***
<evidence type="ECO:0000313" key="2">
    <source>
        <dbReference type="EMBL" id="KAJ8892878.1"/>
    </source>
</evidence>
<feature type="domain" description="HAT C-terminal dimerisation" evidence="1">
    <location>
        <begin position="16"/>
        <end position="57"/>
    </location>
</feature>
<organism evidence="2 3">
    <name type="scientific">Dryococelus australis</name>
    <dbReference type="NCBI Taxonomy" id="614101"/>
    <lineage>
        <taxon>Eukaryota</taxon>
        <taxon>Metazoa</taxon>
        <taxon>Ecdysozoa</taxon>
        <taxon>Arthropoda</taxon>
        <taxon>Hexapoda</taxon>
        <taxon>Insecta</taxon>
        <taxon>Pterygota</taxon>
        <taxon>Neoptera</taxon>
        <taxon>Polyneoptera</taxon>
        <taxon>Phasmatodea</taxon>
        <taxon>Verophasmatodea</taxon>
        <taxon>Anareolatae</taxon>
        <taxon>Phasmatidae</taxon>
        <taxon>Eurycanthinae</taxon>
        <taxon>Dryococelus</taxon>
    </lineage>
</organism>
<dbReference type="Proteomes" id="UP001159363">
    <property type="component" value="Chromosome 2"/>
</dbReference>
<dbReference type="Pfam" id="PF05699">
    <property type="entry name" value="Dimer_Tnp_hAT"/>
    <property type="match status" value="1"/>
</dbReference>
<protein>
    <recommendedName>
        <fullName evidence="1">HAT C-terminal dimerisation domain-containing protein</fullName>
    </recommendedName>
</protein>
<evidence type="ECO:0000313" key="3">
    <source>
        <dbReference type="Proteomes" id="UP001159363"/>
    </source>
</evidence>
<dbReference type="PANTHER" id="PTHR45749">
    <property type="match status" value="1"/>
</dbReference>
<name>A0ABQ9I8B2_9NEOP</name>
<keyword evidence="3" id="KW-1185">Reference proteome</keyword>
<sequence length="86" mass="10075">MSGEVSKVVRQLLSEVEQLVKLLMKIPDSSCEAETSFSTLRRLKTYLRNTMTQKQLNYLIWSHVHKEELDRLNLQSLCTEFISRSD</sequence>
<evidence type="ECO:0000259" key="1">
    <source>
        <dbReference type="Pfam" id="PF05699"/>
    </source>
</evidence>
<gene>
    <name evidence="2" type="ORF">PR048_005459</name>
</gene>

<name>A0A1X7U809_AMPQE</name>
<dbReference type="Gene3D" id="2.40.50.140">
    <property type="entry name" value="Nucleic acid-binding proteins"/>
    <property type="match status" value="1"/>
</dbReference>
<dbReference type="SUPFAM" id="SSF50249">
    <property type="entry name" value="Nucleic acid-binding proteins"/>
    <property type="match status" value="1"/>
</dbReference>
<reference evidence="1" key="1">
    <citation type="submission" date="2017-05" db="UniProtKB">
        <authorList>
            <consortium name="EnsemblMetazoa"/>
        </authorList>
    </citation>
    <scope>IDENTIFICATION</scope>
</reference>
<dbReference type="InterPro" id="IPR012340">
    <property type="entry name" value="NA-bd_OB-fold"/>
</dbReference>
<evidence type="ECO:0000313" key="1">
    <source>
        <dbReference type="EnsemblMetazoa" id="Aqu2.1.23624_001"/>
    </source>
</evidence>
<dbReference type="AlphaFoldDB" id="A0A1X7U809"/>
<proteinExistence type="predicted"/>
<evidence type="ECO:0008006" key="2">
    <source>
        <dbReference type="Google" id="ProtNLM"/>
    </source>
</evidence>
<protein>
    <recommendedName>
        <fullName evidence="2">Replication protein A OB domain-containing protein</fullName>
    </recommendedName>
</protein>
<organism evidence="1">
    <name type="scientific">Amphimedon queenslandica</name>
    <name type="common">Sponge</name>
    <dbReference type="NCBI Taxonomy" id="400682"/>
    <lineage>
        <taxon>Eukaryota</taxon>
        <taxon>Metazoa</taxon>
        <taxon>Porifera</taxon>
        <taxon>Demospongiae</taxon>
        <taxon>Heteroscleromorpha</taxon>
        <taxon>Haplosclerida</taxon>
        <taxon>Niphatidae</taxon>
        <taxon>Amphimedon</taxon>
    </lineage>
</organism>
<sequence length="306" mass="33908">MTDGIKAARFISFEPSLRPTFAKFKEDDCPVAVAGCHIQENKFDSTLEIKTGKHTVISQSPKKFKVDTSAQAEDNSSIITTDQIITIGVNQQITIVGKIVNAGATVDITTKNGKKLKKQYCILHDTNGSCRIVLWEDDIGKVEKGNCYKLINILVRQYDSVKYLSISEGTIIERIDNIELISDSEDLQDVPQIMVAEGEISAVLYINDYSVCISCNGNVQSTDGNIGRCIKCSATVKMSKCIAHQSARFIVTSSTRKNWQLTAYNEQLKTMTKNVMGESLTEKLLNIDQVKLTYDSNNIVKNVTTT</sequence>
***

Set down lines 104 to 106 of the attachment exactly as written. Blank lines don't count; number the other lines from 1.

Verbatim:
    <dbReference type="NCBI Taxonomy" id="400682"/>
    <lineage>
        <taxon>Eukaryota</taxon>